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Utah traditional marriage supporters file as Friends of the Court

SALT LAKE CITY (ABC 4 Utah) - People who support Utah's fight against same sex marriage are now adding their names to the case. Those considered "friends of the court" are filing their arguments with the 10th Circuit Court of Appeals, and it appears there are a large number of them.
SALT LAKE CITY (ABC 4 Utah) - People who support Utah's fight against same sex marriage are now adding their names to the case. Those considered "friends of the court" are filing their arguments with the 10th Circuit Court of Appeals, and it appears there are a large number of them.

Utah's case against same sex marriage is picking up a lot of supporters. Last week the state filed its argument to restore Utah's gay marriage ban with the 10th Circuit Court of Appeals. Now, at least 84 people or groups are filing themselves as "Amicus Curiae" or “Friends of the Court.”

"A lot of times friends of the court are people that feel like their voice needs to be heard, feel like they have something to add to the equation so to speak," said Greg Skordas, Attorney.

Court rules require voices who agree with the state must file their arguments within one week from that of the State's. For now it appears some of these voices include 10 states from Alabama to Oklahoma, religious groups like the Church of Jesus Christ of Latter-day Saints and the United States Conference of Catholic Bishops, private interests such as Eagle Forum, The Sutherland Institute, Parents and Friends of Ex-Gays and Gays, and the National Association for Research and Therapy of Homosexuality. And, just Monday a group of 81 State lawmakers filed saying quote:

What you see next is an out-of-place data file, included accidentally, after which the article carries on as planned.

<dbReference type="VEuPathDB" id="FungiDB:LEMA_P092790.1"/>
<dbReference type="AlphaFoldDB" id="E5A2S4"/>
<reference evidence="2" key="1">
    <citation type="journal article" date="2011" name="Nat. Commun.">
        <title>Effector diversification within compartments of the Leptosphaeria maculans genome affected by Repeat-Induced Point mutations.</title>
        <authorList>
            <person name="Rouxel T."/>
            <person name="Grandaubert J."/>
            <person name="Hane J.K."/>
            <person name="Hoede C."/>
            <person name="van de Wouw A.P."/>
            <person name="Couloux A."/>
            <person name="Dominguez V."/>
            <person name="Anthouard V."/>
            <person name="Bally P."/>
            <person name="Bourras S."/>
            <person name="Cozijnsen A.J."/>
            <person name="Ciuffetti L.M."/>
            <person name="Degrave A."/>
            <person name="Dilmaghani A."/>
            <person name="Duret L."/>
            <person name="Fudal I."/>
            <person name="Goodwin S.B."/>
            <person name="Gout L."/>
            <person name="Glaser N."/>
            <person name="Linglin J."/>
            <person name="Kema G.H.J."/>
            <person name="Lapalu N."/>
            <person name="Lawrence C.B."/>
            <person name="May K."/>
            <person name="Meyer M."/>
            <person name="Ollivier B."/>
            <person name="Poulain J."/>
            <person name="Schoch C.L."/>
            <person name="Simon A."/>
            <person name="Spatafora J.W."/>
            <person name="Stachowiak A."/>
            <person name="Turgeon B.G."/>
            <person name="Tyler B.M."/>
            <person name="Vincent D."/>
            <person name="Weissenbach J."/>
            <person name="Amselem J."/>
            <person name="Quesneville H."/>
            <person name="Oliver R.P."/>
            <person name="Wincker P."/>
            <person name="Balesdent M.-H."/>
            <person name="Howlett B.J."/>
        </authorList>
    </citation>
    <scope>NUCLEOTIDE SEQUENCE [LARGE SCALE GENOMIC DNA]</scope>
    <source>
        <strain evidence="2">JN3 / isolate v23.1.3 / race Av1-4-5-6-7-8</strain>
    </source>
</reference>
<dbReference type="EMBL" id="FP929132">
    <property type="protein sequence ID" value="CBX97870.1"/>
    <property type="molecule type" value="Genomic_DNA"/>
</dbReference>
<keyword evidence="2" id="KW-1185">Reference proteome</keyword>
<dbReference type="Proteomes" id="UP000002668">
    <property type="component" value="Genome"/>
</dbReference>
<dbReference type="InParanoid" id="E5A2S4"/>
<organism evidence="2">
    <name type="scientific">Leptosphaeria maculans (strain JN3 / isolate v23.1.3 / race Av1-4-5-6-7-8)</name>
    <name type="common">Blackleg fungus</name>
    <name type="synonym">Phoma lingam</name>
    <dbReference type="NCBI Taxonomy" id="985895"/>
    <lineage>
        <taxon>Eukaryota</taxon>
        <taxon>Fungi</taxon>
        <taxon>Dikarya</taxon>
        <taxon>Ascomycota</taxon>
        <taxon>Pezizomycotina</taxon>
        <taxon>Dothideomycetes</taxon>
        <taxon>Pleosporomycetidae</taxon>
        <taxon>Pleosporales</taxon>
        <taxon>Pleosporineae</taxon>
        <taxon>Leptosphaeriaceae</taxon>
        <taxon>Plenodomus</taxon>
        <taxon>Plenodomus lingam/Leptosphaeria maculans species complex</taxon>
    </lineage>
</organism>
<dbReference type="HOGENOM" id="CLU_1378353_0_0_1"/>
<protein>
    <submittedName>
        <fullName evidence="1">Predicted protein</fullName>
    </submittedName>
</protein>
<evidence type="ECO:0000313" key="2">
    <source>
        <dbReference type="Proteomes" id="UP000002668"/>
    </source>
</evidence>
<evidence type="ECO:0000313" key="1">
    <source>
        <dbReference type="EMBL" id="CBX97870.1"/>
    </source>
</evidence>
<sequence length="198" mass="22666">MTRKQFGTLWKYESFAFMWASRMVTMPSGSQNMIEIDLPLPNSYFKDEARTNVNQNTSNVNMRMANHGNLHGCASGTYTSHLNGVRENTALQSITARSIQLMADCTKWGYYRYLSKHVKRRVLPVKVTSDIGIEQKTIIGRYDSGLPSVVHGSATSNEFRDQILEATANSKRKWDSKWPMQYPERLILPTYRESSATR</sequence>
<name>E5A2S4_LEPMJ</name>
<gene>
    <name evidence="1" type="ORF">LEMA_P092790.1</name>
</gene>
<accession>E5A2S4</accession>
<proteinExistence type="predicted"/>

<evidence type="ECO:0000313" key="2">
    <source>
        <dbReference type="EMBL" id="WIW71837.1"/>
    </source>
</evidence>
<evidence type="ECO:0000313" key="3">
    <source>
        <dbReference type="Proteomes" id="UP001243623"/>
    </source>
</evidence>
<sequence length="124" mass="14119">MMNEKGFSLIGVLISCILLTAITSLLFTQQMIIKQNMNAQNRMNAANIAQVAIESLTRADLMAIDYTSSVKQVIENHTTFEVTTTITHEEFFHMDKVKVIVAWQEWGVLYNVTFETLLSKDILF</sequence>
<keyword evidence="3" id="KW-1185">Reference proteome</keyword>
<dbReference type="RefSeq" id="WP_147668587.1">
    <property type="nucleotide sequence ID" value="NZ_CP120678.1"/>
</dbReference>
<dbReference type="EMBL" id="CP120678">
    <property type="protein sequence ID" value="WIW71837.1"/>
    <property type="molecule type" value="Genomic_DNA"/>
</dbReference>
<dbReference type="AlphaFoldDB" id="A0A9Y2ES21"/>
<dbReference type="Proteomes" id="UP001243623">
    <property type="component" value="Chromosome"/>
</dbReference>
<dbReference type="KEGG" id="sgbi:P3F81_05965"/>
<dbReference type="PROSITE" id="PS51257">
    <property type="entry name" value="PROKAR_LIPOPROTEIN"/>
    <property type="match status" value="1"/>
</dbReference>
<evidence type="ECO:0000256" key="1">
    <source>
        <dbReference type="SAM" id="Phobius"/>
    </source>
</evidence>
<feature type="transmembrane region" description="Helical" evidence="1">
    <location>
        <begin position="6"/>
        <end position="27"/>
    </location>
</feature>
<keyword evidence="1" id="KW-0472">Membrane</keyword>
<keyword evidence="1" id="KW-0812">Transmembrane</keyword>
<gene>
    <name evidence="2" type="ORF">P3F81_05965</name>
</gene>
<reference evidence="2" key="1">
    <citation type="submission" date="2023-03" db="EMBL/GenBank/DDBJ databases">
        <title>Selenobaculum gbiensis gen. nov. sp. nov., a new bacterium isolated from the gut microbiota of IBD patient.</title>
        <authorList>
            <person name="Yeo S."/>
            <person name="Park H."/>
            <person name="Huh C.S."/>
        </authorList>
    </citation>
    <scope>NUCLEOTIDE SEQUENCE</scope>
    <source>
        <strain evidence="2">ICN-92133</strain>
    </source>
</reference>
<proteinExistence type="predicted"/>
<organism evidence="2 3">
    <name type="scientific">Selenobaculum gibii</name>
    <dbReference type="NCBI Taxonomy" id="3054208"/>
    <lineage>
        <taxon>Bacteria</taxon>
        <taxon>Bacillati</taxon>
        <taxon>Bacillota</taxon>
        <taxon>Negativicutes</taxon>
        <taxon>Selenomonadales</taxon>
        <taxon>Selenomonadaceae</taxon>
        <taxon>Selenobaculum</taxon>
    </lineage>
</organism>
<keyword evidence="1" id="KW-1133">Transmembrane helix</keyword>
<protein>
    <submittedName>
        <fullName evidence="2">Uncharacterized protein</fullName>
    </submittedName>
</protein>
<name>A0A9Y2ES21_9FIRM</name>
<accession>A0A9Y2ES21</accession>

“We especially feel a profound duty to the children of the State, derived from deep historical roots and experience that confirm children are substantially benefited and best served by public endorsement and recognition of marriage as the legal union between a man and a woman as husband and wife.”

Reporter Brian Carlson discussed the friends the court with Salt Lake Attorney Greg Skordas. He believes their arguments could make a difference in the upcoming court's decision.

"Some people may have some knowledge or expertise that is not known by the two parties to a particular case, so I think they can be helpful in certain instances," said Skordas.

Without going into each lengthy individual filing like the one from the 81 State lawmakers, it's not clear if every friend of the court on the current list supports Utah's position on same sex marriage. But given the date of when the groups filed, it's believed most do.

Attorneys representing the gay couple suing the State will file their court brief on February 25th. After that supporters of same sex marriage will have their opportunity to file as friends of the court.

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Follow Brian Carlson on Twitter: @briancarlsontv

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